I can still remember hearing the dreadful news on the radio as a seven-year-old. Gordon Banks had been involved in a car crash – a shard of glass in his right eye was threatening to end his career.
Banks was England’s undisputed No.1, one of the finest goalkeepers in the world, and a demigod to all football-obsessed kids everywhere.
It was probably the first bitter taste I’d ever had of how football’s seemingly untouchable heroes could be brought low by real life.
Banks lost control of his car while driving home from Stoke City’s training ground on 22nd October, 1972.
He wound up in a ditch after colliding with an oncoming van and was rushed to hospital where he received over 300 stitches and micro-stitches in and around his right eye socket…
As reported on the wireless, the accident ended up costing Banks his binocular vision and his professional career.
When he formally retired several months after his accident in the summer of 1973, he’d made a total of 678 Football League appearances for Chesterfield, Leicester and Stoke, been capped 73 times for his country and was reigning Football Writers Footballer of the Year.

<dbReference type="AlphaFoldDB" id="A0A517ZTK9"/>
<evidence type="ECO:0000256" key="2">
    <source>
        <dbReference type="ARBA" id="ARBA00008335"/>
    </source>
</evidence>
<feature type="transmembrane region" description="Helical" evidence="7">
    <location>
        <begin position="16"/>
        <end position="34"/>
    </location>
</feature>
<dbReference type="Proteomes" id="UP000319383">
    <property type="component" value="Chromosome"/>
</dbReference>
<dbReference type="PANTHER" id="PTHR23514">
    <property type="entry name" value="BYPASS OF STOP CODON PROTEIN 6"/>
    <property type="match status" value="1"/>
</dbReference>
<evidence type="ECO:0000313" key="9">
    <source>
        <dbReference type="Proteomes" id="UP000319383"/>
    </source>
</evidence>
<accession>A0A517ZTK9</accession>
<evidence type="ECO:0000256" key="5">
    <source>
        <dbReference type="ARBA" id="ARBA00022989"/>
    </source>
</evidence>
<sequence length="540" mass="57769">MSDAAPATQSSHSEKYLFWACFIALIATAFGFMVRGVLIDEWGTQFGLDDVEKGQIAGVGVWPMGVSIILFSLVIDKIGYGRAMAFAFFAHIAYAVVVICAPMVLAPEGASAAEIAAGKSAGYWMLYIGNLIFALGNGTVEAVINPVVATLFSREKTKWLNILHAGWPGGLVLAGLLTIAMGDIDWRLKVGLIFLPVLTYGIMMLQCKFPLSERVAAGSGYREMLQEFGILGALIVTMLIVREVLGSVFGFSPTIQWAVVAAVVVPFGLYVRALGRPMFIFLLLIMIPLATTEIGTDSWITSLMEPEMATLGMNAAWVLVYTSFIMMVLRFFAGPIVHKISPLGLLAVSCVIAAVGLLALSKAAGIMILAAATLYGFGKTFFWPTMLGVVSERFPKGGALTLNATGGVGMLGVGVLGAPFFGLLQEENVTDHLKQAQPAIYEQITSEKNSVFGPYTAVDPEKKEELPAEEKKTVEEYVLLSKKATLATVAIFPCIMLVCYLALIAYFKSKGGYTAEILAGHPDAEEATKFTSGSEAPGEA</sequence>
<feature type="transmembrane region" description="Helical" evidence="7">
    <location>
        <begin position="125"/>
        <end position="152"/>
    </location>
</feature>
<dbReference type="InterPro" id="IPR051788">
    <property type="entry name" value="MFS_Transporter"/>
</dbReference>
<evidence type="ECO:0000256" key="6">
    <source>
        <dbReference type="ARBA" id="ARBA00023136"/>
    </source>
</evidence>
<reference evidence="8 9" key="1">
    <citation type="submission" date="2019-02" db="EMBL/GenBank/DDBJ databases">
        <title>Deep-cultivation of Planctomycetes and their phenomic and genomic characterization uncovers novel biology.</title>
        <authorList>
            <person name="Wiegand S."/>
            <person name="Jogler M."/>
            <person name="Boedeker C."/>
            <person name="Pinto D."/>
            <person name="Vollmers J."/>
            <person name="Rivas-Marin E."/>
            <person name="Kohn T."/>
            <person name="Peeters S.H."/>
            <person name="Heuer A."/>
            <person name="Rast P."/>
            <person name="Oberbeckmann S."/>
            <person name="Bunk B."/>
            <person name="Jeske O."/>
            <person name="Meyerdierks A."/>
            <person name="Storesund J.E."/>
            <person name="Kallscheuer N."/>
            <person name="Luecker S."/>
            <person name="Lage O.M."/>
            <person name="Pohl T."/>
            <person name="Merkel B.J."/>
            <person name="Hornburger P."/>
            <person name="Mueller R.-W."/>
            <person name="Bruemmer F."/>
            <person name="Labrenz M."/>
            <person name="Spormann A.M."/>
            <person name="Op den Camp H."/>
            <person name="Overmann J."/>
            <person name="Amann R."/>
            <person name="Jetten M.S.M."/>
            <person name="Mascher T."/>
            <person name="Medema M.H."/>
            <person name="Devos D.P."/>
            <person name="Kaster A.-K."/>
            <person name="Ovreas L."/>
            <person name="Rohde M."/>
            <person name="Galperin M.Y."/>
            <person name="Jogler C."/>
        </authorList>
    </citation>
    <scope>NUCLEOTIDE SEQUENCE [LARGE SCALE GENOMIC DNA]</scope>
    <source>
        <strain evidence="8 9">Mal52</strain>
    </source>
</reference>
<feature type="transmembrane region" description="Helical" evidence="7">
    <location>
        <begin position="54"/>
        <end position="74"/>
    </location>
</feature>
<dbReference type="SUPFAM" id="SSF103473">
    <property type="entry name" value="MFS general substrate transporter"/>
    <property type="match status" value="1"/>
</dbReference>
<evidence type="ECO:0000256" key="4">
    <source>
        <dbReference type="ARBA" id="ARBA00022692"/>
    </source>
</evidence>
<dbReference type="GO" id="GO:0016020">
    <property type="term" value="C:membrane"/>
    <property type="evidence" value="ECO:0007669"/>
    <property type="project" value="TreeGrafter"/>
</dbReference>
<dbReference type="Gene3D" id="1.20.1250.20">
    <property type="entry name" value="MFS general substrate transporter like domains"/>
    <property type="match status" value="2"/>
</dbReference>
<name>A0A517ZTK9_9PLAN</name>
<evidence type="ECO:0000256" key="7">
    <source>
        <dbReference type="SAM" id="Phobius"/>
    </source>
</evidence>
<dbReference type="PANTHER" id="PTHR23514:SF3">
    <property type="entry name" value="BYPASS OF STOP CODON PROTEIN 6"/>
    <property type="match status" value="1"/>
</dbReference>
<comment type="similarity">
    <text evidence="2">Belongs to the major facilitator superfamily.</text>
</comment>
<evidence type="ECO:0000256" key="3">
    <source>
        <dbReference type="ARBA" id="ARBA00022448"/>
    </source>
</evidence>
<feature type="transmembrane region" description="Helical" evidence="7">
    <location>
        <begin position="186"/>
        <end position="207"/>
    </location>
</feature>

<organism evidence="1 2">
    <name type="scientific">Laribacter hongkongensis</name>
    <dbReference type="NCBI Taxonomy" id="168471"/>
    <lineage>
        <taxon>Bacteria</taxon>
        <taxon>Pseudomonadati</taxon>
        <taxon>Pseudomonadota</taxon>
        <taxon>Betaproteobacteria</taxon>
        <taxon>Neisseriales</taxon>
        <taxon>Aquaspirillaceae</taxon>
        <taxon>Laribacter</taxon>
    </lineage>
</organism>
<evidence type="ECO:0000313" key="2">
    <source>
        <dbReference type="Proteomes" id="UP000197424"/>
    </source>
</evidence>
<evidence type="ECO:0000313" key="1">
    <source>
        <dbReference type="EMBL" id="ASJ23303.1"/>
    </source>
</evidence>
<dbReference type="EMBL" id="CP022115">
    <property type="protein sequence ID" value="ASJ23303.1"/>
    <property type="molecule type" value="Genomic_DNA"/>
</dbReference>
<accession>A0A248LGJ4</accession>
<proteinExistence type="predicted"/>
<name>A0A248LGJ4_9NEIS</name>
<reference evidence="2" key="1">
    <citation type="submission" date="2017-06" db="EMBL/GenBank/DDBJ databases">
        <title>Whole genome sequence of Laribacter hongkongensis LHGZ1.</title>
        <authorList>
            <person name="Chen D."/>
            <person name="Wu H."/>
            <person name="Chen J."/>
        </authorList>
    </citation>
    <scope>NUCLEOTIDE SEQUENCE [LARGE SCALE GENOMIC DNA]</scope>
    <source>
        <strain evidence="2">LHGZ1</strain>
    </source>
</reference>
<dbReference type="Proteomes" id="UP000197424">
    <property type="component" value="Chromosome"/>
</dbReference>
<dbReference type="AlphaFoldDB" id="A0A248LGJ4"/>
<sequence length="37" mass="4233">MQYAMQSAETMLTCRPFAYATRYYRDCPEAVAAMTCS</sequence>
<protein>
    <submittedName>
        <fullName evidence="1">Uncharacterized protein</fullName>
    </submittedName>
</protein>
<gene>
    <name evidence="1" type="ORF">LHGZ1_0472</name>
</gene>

Banks did briefly return to the game by signing for NASL side Fort Lauderdale Strikers in 1977, conceding just 26 goals in 29 games to be crowned the NASL Goalkeeper of the Year. He then made one single League of Ireland appearance for St Patrick’s Atheltic before returning to the Strikers in 1978 for a short second stint.
In 2008, the International Federation of Football History and Statistics named him the second best goalkeeper of the 20th Century, ahead of Dino Zoff in third and behind only the great Lev Yashin.